Folding On The Go

About the Artist How To

Someone recently asked me a question about how I fold on the go. It's something I've wanted to write about, but actually receiving that question is what finally got me to sit down and type this up. 

Waiting around for anything is a waste of time in my opinion, so I always take work with me to keep me busy. Most of the time I just take a project case and some paper with me, but when the folding requires a flat surface, or I'm using any paper larger than 6 inch squares, then a few other things are taken along.  These are the things I use when I want to fold on the go... 

A Project Case:
This is essential when folding origami on the go. You need a place to keep your paper and completed models safe. For folding paper cranes or other small models I tend to carry around a 6x6 inch project case that I got at Michaels, but you can also find it on Amazon. 

When I have to fold sheets that are larger than 6 inch squares, then I always take larger project cases. If the sheets are 12 inch squares, or I need a lot of space for the completed models then I use these large project cases by Iris. These large cases are also perfect for storing my 12x12 inch sheets of scrapbooking paper. I have a huge collection of these gorgeous papers as I use them for my paper crane mobiles, and I like that they're clear cases and I can see exactly which papers are in which case.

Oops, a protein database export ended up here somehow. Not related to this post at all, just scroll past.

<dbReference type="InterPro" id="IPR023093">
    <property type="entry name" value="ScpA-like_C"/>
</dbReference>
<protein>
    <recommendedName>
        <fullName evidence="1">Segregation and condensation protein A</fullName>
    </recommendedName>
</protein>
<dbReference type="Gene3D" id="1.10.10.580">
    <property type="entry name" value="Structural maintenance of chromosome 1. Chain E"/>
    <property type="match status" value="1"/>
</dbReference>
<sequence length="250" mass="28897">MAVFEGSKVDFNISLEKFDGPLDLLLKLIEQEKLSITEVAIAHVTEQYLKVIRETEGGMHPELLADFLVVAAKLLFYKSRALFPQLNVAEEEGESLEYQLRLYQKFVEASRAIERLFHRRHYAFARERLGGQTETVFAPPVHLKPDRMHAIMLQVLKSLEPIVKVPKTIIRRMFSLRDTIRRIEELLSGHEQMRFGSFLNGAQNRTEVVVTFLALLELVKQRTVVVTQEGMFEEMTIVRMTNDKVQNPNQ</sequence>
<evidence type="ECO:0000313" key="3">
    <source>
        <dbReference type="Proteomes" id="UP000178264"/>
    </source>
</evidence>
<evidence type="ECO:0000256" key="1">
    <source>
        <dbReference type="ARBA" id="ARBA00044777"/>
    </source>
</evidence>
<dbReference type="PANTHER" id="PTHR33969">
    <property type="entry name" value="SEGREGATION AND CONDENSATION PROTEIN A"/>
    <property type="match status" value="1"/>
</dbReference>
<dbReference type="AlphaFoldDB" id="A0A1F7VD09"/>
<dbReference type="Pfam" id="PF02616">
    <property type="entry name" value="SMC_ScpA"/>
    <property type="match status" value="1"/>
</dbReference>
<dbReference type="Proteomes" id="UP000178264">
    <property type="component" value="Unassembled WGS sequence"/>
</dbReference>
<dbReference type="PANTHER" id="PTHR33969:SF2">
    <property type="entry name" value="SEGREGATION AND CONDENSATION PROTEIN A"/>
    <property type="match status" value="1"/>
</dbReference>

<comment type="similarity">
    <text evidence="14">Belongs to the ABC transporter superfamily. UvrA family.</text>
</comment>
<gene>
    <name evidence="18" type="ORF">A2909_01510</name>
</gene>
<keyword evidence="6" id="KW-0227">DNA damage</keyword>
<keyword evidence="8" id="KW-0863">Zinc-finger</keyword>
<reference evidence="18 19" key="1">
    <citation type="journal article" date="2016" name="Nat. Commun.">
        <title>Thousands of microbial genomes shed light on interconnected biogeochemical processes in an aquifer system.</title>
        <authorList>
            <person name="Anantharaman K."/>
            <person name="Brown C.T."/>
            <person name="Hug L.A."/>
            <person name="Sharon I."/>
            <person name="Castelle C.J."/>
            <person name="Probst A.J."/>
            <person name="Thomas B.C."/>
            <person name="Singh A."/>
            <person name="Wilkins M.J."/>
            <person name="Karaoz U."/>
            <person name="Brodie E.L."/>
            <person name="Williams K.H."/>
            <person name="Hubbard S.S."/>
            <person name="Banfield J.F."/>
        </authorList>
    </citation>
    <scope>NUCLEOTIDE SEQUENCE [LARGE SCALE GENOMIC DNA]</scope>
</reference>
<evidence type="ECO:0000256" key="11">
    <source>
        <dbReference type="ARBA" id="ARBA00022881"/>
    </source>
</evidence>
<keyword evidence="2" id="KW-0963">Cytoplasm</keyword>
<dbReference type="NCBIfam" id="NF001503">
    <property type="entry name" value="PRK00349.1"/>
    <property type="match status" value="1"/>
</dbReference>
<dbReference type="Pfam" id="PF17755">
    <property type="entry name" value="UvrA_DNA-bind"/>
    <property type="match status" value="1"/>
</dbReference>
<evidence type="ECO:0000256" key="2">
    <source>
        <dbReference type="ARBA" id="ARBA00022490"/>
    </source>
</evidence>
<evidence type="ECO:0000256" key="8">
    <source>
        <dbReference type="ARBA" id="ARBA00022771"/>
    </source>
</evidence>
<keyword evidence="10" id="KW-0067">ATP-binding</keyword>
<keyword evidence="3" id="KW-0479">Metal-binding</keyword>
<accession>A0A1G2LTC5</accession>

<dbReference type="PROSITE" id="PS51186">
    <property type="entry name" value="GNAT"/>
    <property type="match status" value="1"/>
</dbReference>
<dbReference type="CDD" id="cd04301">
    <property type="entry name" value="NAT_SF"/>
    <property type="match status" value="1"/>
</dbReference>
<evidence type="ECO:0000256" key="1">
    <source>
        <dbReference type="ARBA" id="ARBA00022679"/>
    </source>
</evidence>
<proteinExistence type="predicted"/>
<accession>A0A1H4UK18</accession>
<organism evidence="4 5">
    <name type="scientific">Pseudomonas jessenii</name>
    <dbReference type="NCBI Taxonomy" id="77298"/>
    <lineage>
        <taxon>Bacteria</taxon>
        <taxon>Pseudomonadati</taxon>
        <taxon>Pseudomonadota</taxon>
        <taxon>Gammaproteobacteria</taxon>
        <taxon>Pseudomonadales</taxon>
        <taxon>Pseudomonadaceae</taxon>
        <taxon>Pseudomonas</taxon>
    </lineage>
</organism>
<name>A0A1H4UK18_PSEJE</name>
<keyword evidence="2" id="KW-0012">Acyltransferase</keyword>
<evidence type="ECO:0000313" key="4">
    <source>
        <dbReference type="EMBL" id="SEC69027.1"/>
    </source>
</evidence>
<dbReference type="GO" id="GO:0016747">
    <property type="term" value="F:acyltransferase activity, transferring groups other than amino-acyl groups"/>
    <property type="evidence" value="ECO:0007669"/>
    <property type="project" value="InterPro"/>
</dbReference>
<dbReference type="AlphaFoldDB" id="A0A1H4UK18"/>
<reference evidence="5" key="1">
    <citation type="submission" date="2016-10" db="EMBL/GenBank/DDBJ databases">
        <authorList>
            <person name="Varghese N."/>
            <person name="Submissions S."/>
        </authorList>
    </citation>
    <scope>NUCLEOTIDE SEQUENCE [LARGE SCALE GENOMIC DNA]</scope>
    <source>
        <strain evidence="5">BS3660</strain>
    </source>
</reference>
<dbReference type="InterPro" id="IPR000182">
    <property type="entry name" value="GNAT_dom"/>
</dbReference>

When I can, I prefer to use a slim project case though, as it takes up less space. I like these for short outings and for when I have very complex models to fold since I don't have to take as much paper with me. I really like these slim project cases.

Hard Folding Surface:
I only need a hard surface when I'm folding complex models or large sheets of paper, but most people do prefer a hard surface to fold on. You need a solid and stiff surface that is thin and lightweight. I use a slim hard cover recipe book that I had at home. It's a little smaller than a standard 8.5x11 inch sheet of paper so it fits in the slim project case as well as the large cases. I like using a book because I can tuck a half folded model just inside the cover and keep it safe until I can get back to it, and sometimes I'll tuck loose paper in the book too so the corners don't get damaged.

Bone Folder:
Oftentimes when I'm working with stiff paper I like to use a bone folder in conjunction with a hard folding surface. A bone folder is a smooth flat tool that is used to crease the paper as you run it over the fold you want to crease. Using one of these helps spare my finger tips/nails from damage and injury when I fold thick or rough paper. I use this Martha Stewart Bone Folder - I mostly use the pointed end, but I like that the opposite end has this funny curve with a sharp point. I've used that end to help open up tiny layers for squash folds.

So when you need to fold on the go, just grab an empty project case, add a hardcover book, a bone folder, and some paper and you're ready to go! I'd love to hear what you take along when you fold on the go - leave a comment below!


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